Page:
You know what, I’m pretty sure that I don’t have to tell you that home studio recording can be a pretty expensive and time consuming gig. There are a lot of things that go into creating the perfect environment for a home studio. First of all, you need to make sure your work area is setup for the job. This includes things such as proper studio monitor setup (unless of course you’re working off of headphones) and the all-important acoustic treatment of a room which in and of itself is a pretty tall order. That doesn’t even begin to include costs such as a mixer, recorder, the instruments, amplifiers, preamplifiers, DAW programs… well, I’m sure you get my point – it can get expensive, fast!
While there is no going around certain costs if a great mix is your main goal, with a little bit of knowledge and a few tips from us here at PAL, you won’t have to break the bank if what you’re looking for is a very capable studio microphone.
With the seemingly hundreds of choices in studio microphones out there, those unfamiliar with the nitty-gritty details of mics in general can easily become overwhelmed to the point where might simply judge the value of a mic by price alone. And while it’s generally a safe bet to assume that a thousand dollar mic is probably better than something closer to two hundred, it is not an absolute simply because, well, that all depends. On what? Mainly the task at hand, for one. Certain mics work better for cetain applications, and whether that entails recording vocals, an acoustic guitar, a kick drum or what have you, sometimes all you really might need for a great sounding mix is a $200 mic.
In today’s feature, we will be taking a look at a few of the best budget microphones around along with a few tips on what application they work best for. And while we won’t be arguing with some of the pros out there who swear by their $5000 C12VR, you don’t always have to pay top dollar for some top notch sound.
Before We Get Started
We will be discussing a few things when talking about each mic including their type – mainly condenser versus dynamic – as well as their polar patterns, so it’s a good idea to brush up a bit on the subject in case you’re still a bit new.
For a more in depth look at the differences between Condenser, Dynamic and Ribbon microphones, check out our Microphones 101 article right here.
For tips on understanding a microphone’s polar pattern, check out our feature on Microphone Polar Patterns right here.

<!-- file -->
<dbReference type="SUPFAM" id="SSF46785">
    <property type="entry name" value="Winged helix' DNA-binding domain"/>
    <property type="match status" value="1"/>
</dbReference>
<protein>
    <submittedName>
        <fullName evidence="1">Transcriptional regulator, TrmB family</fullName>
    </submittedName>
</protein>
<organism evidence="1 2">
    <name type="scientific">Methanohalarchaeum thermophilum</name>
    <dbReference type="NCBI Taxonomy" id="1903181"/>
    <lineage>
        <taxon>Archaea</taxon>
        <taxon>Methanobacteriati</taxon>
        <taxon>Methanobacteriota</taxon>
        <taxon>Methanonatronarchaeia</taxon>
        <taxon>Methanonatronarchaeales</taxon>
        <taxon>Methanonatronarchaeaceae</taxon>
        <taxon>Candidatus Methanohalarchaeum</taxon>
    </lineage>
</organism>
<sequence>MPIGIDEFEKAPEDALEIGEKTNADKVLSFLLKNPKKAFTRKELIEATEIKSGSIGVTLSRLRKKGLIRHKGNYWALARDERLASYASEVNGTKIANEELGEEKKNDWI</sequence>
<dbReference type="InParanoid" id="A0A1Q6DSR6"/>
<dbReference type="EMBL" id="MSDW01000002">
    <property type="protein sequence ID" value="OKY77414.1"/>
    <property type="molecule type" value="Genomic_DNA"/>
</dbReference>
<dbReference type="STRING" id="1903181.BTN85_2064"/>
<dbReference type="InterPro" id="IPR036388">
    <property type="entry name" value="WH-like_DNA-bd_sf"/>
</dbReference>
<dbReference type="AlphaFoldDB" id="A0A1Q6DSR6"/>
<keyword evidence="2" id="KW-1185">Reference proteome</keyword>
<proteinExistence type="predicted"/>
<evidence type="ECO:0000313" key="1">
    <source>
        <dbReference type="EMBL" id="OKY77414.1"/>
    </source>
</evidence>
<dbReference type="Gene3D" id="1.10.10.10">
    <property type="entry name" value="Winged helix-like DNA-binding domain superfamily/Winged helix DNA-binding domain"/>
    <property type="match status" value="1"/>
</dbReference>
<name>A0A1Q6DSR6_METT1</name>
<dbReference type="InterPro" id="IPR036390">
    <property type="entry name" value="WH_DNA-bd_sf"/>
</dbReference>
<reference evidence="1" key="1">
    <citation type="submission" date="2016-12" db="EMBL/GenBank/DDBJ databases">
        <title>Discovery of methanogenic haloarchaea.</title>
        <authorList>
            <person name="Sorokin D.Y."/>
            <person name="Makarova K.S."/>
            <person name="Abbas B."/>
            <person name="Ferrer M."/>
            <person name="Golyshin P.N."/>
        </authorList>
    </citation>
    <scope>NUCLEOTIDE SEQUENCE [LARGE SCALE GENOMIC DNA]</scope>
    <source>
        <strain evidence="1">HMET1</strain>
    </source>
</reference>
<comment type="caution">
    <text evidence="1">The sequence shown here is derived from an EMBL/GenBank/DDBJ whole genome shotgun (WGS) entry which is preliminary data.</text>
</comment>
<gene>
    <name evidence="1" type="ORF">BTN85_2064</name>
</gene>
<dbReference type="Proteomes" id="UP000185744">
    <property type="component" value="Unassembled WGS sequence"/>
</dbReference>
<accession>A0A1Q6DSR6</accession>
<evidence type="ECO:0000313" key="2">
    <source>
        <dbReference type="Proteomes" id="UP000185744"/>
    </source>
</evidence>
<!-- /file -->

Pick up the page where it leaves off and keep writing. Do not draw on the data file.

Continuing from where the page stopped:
And finally, for a small guide on certain things to look for when selecting a microphone, check out our article, Microphone 101: Part IV.
Best Bang for your Buck Microphones
AUDIO TECHNICA AT2020 : Coming in at the very reasonable price of $99, the AT2020 has the earned its reputation of being one of the best “first mics” that will make a perfect addition to anyone building their first home studio on a budget. You might be thinking that for less than one hundred bucks, how good can this mic actually be? Well, compared to other similarly priced microphones, this guy pretty much blows most of them out of the water. Seeing as how Audio Technica clearly has the budget home studio market in mind, the biggest surprise with the AT2020 is just how well it handles multiple recording duties. Comparing it to the similarly priced AKG C1000s (which is a favorite of the budget mic community) when used for recording acoustic guitar, the AT2020 actually sounded much fuller and precise in capturing the instruments entire sound along with a very developed bottom end. Not only that, the AT2020 also kept the highs the highs smooth without getting too harsh which might not be great for cutting through the mix but works perfect for something such as a backing track. When tested on several different instruments such as an electric guitar or even drums toms, the AT2020 did tend to sound kind of flat with a slight rise (very slight) at the high end but all in all pretty negligible. If you’re looking for pretty versatile condenser mic at less than $100, you can’t go wrong with the AT2020
Works best as: Moderate to great on most applications